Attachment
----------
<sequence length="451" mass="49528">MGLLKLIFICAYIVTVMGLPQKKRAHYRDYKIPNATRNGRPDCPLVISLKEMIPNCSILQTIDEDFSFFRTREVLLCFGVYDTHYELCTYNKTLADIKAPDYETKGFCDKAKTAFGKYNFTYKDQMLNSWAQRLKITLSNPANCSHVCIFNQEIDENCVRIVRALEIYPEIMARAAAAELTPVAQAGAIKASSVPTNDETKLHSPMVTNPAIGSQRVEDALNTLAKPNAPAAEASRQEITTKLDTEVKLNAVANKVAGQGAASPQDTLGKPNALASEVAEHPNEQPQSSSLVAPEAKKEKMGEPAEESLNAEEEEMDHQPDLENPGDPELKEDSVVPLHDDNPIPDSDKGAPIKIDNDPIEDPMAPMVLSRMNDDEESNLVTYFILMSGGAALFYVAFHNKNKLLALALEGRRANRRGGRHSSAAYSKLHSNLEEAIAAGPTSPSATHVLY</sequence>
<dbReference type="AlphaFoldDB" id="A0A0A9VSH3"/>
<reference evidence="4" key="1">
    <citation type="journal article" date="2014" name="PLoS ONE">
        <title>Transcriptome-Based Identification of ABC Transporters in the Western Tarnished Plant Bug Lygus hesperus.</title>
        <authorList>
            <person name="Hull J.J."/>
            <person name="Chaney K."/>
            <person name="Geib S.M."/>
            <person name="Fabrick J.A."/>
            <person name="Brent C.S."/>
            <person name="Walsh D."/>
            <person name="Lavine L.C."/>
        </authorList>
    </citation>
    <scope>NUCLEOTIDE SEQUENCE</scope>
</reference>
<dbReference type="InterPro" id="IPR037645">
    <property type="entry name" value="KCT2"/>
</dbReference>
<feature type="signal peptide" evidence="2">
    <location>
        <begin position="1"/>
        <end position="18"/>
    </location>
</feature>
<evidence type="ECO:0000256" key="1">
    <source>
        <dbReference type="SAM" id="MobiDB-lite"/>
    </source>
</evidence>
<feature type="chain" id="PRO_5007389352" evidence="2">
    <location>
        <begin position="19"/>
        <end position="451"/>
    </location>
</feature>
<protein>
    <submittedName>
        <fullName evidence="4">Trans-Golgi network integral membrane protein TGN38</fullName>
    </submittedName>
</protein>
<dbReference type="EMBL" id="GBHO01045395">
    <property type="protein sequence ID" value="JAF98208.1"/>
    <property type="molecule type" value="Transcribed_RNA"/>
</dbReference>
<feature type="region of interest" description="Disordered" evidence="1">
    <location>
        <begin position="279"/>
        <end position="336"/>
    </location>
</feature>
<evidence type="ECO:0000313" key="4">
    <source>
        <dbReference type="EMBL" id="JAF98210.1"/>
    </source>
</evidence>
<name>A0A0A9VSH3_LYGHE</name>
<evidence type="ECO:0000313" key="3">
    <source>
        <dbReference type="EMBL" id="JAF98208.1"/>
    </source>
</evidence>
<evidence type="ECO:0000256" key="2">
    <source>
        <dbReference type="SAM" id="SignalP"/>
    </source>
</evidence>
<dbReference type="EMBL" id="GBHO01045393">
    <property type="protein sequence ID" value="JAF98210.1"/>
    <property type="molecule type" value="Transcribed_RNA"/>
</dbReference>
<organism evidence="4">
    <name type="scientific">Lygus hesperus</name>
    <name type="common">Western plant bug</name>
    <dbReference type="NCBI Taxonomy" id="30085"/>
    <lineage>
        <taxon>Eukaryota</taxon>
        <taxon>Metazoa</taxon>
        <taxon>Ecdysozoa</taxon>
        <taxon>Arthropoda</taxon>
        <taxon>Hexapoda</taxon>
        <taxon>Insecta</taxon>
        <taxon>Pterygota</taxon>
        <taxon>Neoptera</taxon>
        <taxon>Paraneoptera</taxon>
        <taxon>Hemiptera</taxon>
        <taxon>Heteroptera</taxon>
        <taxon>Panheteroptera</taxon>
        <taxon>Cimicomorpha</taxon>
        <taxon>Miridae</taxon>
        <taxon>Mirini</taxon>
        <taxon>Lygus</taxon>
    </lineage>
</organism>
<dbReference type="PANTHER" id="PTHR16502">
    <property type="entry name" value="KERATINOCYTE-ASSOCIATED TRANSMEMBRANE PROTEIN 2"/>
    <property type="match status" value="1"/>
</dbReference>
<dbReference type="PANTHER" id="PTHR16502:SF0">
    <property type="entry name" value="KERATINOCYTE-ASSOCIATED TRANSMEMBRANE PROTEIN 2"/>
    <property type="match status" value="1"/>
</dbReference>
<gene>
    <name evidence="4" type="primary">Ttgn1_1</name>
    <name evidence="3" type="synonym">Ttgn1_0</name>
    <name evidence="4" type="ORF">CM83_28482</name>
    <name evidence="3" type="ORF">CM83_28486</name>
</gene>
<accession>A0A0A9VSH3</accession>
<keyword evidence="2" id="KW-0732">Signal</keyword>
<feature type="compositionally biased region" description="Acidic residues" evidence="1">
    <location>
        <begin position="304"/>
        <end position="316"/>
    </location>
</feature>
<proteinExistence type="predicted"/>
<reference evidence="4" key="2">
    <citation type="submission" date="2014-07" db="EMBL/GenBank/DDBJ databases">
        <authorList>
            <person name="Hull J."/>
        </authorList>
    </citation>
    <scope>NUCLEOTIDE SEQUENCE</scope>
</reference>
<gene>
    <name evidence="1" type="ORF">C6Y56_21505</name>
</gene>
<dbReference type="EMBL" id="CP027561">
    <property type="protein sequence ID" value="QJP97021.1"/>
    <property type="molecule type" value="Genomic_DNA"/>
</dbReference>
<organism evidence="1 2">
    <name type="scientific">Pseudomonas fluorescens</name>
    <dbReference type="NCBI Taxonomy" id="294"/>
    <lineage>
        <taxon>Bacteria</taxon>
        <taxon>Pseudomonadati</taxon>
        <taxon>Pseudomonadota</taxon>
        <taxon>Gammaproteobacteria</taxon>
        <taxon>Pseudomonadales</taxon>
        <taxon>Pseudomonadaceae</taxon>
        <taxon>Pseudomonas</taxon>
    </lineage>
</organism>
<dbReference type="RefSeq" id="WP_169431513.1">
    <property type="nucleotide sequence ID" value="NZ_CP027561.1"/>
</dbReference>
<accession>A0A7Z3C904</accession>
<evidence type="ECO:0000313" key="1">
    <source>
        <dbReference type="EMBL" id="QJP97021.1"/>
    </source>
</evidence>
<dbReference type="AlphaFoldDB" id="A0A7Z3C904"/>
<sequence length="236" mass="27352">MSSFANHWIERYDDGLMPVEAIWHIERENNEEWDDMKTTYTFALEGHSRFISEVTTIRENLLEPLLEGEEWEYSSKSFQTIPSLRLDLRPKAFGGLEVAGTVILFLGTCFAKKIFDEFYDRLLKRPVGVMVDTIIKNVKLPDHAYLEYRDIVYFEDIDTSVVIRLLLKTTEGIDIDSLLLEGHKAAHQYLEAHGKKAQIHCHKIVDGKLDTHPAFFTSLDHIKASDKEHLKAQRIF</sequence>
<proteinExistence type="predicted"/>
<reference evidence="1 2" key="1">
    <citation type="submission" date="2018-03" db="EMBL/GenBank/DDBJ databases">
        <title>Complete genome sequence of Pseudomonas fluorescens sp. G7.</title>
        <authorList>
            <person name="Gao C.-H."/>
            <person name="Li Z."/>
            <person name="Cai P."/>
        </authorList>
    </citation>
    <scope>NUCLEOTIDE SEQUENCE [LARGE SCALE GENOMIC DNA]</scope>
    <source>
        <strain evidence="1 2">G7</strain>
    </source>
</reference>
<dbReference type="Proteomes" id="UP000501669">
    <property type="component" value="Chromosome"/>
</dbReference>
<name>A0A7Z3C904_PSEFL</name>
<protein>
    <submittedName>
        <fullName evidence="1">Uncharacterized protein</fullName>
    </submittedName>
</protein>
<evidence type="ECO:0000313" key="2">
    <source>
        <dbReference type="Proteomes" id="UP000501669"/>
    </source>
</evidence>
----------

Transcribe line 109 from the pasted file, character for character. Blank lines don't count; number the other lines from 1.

</gene>